Ascension Day 2017: St. Mary’s Iffley
by Canon Anthony Phillips
If we were to recite the creed, which we shall not to-day, we would assert: ‘He ascended into heaven, and is seated at the right hand of the Father’. I suppose that none of us actually believes that Jesus is sitting somewhere up there in a chair at God the Father’s right hand. We readily accept that this is theological language used to describe the sovereignty of the risen and ascended Lord. The right hand seat was the place of honour at Jewish meals, the place where the chief guest sat. Jesus has that place of honour over all creation. He is the first begotten of the dead, the Father’s only son. But if this language about sitting is theological, it seems to me only honest to ask whether the other language about the ascension is also theological.
Here we run into difficulties for the New Testament is by no means agreed as to what happened after Christ’s death. Go to Queen’s College Chapel here in Oxford and in one of the large stained glass windows in the apse you will see at the bottom a group of people looking skywards. Above them are a mass of grey puffy clouds from the bottom of which two feet stick out. That is the ascension according to Luke.
Travel now to Chichester and at the end of a side aisle in the Cathedral you will find Graham Sutherland’s painting of Mary Magdalene encountering Jesus on the morning of his resurrection in the very act of ascending to his Father. Mary is portrayed as very much the former prostitute of later Christian tradition. Clad in a bright green dress, fully bosomed she crouches with arm outstretched towards her Lord. Jesus dressed like the gardener she had supposed him to be is wearing a long white robe with a battered straw hat on his head. He is climbing some steps and leans over the banister arm extended to fend Mary off. It is the moment he utters, ‘Do not touch me, for I have not yet ascended to the Father’. This is the ascension according to John who then goes on to describe the giving of the Spirit that very night to the frightened disciples locked in behind closed doors.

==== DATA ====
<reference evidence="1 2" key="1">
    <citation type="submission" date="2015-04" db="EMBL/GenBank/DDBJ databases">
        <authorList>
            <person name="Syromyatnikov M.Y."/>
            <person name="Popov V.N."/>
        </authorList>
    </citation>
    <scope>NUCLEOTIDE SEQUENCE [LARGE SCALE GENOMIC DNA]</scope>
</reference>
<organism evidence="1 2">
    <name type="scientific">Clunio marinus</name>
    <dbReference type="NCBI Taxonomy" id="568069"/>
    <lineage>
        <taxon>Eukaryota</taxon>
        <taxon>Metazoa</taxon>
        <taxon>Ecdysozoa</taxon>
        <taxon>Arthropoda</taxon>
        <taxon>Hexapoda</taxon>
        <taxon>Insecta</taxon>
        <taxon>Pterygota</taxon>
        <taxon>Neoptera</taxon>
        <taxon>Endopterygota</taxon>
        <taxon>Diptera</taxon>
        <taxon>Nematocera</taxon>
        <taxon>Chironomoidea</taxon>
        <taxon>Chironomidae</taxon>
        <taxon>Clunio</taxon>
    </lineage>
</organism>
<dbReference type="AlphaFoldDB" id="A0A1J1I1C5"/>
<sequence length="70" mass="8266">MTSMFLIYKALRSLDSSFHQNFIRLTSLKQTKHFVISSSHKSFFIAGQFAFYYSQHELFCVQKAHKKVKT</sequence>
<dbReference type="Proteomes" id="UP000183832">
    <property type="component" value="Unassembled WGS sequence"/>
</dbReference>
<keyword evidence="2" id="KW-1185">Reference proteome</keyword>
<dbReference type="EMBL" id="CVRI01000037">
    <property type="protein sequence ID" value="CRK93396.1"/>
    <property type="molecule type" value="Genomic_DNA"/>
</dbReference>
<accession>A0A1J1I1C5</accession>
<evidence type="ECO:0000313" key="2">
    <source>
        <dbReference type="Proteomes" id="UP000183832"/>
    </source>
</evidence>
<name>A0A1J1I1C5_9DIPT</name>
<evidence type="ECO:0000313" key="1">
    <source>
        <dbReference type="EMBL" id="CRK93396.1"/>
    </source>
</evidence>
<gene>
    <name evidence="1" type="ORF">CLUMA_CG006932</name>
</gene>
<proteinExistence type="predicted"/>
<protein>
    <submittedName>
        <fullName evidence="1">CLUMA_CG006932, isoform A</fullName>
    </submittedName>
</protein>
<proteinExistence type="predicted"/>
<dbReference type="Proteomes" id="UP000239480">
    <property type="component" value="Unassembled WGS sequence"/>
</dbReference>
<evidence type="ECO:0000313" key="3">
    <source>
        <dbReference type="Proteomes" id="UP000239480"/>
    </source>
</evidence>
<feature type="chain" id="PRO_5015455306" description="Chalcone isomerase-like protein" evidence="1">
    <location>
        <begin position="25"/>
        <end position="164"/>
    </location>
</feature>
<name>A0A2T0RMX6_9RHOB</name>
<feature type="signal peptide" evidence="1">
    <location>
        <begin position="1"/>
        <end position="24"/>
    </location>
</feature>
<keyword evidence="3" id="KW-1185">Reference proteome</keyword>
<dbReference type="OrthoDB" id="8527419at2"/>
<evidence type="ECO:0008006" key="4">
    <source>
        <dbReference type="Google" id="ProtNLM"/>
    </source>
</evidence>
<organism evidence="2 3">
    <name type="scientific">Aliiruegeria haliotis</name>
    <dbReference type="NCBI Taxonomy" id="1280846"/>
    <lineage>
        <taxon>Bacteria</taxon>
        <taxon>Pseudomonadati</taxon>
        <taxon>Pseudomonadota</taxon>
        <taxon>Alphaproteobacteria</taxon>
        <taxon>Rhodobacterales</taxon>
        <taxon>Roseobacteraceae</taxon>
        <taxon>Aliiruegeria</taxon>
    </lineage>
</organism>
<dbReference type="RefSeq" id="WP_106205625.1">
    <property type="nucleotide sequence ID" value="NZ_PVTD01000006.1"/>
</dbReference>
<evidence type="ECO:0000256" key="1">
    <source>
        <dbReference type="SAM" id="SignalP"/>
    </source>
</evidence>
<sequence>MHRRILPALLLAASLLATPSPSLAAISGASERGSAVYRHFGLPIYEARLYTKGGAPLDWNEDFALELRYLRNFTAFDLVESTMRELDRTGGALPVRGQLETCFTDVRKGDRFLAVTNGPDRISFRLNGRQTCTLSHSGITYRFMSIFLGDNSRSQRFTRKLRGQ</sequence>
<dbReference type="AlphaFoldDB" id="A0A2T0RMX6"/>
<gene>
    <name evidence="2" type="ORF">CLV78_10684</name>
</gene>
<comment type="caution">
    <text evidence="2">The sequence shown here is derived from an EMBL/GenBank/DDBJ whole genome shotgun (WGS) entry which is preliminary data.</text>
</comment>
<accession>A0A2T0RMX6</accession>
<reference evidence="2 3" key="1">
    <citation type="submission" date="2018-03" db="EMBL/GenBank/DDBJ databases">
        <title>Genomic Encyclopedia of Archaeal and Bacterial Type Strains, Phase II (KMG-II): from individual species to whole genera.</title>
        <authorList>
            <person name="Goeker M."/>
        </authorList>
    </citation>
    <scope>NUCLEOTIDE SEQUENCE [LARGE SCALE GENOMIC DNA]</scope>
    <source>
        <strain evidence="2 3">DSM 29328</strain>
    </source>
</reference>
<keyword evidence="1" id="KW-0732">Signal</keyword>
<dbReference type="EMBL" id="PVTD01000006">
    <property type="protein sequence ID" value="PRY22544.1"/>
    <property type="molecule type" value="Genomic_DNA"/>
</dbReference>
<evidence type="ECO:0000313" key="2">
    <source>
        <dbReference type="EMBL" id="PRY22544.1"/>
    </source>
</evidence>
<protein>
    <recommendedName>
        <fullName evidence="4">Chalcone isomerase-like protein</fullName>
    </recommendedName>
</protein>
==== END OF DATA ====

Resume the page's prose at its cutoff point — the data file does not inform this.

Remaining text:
So in my view honest enquiry into the Biblical evidence will leave one very uncertain as to precisely what happened following the death of Jesus. The four gospels cannot be harmonised at this point, and attempts to do so are at best based on inspired guesses and hypotheses and at worst on an improper use of the material. What we have in the gospels is not an original single resurrection account, but four separate expressions of the Easter faith, complete in themselves and peculiar to each evangelist’s own understanding of what those events meant. We are, whether we like it or not – and many don’t – forced into an agnostic position in which we simply have to say, I don’t know what happened. There isn’t sufficient evidence to be sure what occurred, and now it seems we shall never know.
What we have to recognise is that the Easter events have been recorded by Jews who in typical Jewish form have expressed what happened in a concrete and materialistic way, largely out of fear that the risen Christ might be thought of as a ghost. Had Greeks first composed the Gospel narratives we might instead have had a series of abstractions to replace the well-loved stories which conclude our Gospels.